Bob Jones and the memory hole

2006-07-22 08:56

One of the key components of Christian teaching is metanoia, or repentance. That means admitting your faults, because if you won’t admit them, you can’t really correct them. Even if you change your behavior, if you can’t admit it was wrong, you’re not changing yourself, you’re just bowing to superior firepower.

Bob Jones university, for a number of years, absolutely banned black students. No admission. They eventually allowed black students, but they didn’t let them date white students. In February of 2000, with much to-do, they “removed” this policy; they now allowed interracial dating with the signatures of both parents. Today, even that policy is gone.

Both policies are, in fact, so far gone that it’s very hard to find what the actual text of the policies was. Archives that used to contain these have mostly somehow had them deleted. The Wayback Machine’s otherwise excellent cache of BJU pages is oddly short of pages that refer to this policy.

That’s the thing; that’s not “repentance”. That’s “denial”. Throughout, every time someone has questioned a policy, the BJU people have said that they were right but they are changing for some reason that has nothing to do with them being wrong.

Their angrily defensive tone says it all; this excerpt is from their 2000 piece angrily responding to criticism of their mild step back on the dating policy:

Is Bob Jones University tax exempt? No. The Supreme Court took it away from us in 1983 with a ruling that said, “First Amendment rights (freedom of religion) must yield in the interest of Federal public policy.” This bone-chilling legal conclusion puts every church and religious organization in America in jeopardy. Religious freedom guarantees of the First Amendment are no longer their protection. They are now expected to adopt prevailing social policy into their belief system or be punished (in the case of Bob Jones University that punishment was the lifting of tax exemption).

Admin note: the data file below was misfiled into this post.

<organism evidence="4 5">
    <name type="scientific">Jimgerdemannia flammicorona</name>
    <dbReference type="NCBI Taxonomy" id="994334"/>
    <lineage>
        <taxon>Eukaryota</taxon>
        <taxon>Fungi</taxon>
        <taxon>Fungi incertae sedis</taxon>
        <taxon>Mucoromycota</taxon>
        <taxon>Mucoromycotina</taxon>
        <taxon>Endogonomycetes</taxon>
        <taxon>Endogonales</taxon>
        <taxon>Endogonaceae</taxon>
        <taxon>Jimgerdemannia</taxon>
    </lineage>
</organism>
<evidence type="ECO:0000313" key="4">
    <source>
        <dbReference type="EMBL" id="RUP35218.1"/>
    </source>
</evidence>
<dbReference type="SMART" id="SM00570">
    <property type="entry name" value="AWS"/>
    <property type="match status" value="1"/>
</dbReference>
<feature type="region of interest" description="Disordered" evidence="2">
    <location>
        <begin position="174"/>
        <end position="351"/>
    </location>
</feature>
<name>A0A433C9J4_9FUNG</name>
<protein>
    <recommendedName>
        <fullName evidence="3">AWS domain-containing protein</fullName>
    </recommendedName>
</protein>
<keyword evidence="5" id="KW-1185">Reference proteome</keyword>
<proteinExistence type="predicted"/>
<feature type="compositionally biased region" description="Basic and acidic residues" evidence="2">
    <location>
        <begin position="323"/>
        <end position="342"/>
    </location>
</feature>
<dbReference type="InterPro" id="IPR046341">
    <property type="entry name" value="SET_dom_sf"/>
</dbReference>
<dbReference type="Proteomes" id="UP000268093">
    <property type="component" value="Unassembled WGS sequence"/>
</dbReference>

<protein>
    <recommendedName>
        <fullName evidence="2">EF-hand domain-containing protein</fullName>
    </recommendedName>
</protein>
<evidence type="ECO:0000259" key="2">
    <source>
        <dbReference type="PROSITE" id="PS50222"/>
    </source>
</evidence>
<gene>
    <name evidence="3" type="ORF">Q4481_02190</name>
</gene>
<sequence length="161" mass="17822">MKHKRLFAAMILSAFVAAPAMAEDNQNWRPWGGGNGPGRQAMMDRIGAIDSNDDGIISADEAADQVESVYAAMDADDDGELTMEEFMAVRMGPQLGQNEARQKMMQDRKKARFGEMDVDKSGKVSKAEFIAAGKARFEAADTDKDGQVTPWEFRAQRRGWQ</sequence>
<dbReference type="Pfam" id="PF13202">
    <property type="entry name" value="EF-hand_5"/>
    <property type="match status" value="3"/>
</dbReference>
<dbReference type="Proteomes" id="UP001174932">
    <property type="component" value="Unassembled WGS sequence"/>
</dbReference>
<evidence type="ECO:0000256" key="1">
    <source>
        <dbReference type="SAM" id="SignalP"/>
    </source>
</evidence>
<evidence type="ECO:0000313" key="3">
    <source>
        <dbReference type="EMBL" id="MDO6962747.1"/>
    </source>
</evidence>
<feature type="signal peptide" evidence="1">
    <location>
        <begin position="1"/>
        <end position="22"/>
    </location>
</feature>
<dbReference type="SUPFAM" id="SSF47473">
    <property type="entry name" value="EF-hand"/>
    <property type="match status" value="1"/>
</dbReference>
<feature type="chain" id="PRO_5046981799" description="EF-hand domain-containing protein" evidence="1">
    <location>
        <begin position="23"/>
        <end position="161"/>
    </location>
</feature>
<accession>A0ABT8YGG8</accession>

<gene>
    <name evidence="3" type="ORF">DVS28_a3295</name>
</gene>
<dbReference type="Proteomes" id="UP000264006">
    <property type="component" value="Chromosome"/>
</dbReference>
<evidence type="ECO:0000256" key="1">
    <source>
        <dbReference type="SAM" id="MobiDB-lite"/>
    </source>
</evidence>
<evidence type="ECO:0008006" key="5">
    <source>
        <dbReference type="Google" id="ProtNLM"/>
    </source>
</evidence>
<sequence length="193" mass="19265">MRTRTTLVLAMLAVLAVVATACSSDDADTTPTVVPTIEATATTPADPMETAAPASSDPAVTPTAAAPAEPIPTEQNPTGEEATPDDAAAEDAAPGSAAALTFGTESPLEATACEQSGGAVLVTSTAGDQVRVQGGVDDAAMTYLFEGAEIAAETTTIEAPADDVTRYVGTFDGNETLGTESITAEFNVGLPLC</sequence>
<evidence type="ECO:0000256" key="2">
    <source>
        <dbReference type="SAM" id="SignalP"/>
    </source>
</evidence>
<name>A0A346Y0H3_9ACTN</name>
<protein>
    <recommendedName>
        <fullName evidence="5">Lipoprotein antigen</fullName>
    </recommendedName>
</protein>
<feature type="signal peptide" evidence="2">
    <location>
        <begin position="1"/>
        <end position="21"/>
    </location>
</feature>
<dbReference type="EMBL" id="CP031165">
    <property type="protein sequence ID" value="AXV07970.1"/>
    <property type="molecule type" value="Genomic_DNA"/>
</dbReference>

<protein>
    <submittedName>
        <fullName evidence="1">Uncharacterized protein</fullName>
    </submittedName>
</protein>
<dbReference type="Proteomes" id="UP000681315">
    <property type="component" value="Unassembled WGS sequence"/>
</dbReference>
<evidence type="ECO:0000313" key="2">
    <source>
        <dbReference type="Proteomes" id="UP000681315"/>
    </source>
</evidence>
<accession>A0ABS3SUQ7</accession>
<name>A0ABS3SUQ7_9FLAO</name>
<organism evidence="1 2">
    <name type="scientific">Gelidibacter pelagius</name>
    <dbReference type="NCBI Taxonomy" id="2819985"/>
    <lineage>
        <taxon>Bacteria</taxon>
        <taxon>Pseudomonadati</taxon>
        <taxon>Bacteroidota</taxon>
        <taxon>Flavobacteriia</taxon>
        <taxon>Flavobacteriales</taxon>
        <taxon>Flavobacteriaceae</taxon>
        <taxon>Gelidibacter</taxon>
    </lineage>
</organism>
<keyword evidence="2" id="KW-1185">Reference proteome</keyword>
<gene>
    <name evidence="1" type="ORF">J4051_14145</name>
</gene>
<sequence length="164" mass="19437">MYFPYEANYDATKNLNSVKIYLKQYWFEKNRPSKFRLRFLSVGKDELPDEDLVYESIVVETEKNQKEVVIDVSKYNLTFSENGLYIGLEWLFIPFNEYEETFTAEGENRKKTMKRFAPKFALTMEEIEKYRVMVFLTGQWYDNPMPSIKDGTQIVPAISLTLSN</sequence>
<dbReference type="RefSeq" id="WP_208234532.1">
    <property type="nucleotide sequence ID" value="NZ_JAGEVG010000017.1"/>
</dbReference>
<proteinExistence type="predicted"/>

Of course, the 1983 ruling had to do with… The interracial dating policy.

Nice dodge, guys.

I’ve written them and asked for more information about what the policy was and why they had it. No response.

But you can still find some of their initial reasoning:

Does the University believe that those who choose interracial marriage do so out of rebellion against God? No. It does believe, however, that often the promoters of it do so out of antagonism toward God because they are often the same entities that promote homosexuality, abortion, and other forms of social radicalism.

Bob Jones University’s policy regarding interracial dating was more of an opposition to the rebellious and defiant antichrist spirit of the promoters of one-worldism than to interracial dating itself. Many who date and marry interracially are just as opposed to one-worldism and the spirit of Antichrist as we are.

Yes, that’s right; interracial dating was a sign of the “one-world” antichrist people.

Edited to add:
One site (experts.about.com) has a copy of the policy:

There is to be no interracial dating.

:#Students who are partners in an interracial marriage will be expelled. [461 U.S. 574, 581]

:#Students who are members of or affiliated with any group or organization which holds as one of its goals or advocates interracial marriage will be expelled.

:#Students who date outside of their own race will be expelled.

:#Students who espouse, promote, or encourage others to violate the University’s dating rules and regulations will be expelled.”

The former policies of Bob Jones University on interracial dating are indebted to the founder’s view that the Bible forbids interracial dating and marriage; though today Bob Jones University sometimes claims that the policy is a product of a (1950s) legal threat on the part of the parents of a female Asian student who threatened legal action after learning that their daughter was dating a white student.

I wish their original policy were still up. If it were, they could say “well, actually, we don’t believe that”.

Instead, they lie about what it was, and why it was there, and in so doing, they deny any hope of repentance. This is why so many Christian groups stress the confession of sins as a part of the process of forgiveness.

Peter Seebach

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